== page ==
Friday, November 30…
Appian bus station…
Up at 5:00 a.m..
Slept well enough, and we were in bed by 9:00 p.m.
All of us skipped the shower this morning. I’m sure we all had our own reasons.
My personal reason was that I had hardly been dry for the past two days, thanks to all the rain that we have been getting.
Left the hotel at about 5:45 a.m., and ordered a cab to take to the Appian bus station.
We were obviously a little early.
That was one of Frank’s habits.
Making us rush like hell, only to find that we would arrive an hour early.
But not all is lost:
He remembered seeing a coffee shop around the corner and suggested we head there.
It sounded like a good idea. A warm place to go and a good cup of coffee to boot.
The place was about half the size of your average North American coffee shop, with a long glass counter that pretty well cut any remaining space for the customers in half.
There were maybe six small tables squeezed in. Not much elbow room, but when in Rome, things do tend to get up close and personal
Frank had two expressos, I had one.
Jen ordered fresh squeezes orange juice, and to our surprise, they squeezed it through an orange press right in front of us.
It was like being in a fairy tale.
She also ordered a croissant.
(If only the coffee shops at home were like this…)
Every time someone enters the shop, a loud chorus of:
“BUONGIORNO” … “BUONGIORNO” … “BOUNGIORNO” …
… follows as each and every person is greeted like they are witnessing the beginning of a Verdi opera scene.
And you get the immediate sense that they really mean it.
Whether it be a local patron looking for their morning expresso or cappuccino or a vendor delivering fresh cream pastries it’s always the same.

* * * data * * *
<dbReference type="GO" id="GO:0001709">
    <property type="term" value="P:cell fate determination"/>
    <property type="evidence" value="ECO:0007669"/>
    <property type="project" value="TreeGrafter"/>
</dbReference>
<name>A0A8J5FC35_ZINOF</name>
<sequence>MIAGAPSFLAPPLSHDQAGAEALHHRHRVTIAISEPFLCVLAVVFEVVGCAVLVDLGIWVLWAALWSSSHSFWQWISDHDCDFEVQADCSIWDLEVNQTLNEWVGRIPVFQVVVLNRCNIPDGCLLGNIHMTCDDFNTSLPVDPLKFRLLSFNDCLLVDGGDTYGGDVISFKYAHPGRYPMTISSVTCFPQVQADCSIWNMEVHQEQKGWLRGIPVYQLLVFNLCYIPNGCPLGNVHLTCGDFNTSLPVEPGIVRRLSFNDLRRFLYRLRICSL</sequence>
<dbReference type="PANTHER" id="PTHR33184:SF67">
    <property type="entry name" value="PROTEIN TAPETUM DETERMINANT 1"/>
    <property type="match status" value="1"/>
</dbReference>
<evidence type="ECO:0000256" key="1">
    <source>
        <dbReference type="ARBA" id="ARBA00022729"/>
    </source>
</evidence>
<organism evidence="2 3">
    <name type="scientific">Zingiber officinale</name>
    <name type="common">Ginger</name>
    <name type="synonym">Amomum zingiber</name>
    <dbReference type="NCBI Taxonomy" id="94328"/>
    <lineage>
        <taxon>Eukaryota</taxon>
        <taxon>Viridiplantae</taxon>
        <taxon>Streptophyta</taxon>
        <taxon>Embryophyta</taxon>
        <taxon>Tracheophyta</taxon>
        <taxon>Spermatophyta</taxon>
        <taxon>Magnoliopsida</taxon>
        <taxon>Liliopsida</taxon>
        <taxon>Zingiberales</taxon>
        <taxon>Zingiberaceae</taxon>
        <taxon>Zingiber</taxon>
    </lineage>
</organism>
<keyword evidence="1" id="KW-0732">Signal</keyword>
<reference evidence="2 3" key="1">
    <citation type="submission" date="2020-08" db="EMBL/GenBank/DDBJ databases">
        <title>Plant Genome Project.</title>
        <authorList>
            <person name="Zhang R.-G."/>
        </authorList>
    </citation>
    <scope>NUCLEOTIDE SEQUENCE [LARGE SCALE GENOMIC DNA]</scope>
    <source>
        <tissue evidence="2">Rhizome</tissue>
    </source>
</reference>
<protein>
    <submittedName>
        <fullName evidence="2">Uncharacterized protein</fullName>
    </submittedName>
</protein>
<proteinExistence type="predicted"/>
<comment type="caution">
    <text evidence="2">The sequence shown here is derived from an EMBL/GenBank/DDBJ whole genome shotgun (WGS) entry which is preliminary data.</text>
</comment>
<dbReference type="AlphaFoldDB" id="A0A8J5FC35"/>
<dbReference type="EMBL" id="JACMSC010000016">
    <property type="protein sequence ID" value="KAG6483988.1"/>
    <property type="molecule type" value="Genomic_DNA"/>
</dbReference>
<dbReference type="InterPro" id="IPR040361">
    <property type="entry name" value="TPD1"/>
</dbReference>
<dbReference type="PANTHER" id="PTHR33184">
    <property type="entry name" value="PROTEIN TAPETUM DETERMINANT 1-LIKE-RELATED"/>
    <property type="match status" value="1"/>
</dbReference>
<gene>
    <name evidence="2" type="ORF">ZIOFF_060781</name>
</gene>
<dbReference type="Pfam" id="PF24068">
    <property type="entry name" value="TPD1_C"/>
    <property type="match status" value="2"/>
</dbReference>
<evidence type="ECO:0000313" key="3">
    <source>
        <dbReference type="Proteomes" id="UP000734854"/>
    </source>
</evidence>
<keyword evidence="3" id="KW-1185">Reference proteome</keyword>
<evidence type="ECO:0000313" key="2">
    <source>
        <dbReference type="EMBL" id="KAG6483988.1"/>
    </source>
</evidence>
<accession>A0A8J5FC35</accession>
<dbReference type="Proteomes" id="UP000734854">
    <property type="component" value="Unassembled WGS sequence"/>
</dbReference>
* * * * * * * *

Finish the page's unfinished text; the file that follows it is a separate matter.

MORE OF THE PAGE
This scene repeats itself every-time someone leaves the coffee shop as well.
As the departing individual holds out his arm to each of us in turn with a loud and meaningful:
“CIAO” … “CIAO” …”CIAO” …
After we finished our coffees we left the warmth of the coffee shop and headed out into the street while dawn was just beginning to break.
However, we would not be able to board our bus for another twenty minutes.
And so we wait inside the bus station where they have a small designated seating area would would be able to comfortably hold a dozen people tops.
Currently, I am sharing my space with a large rotating rack of postcards that look older than the ones I inherited from my Grandmother.
I would like to add that the postcard images of Pope John Paul and Pope Benedict are both beaming down at me and Jen as we wait.
I hope that is a good sign that the day will go well.
On the bus at last and heading to Naples.
It is raining And the soft continual swishing from the bus’s windshield wipers is making me sleepy.
Fatigue. I am suddenly overcome with fatigue…..
Doing my best to keep an eye on the Italian countryside. The sleepy little towns continue to drift by and if I listen hard enough I can hear them calling my name.
We finally have a patch of blue sky. I hope that it follows us all the way to Pompeii.
After a neat little nap, we are about to land at the bus stop in Montecassino…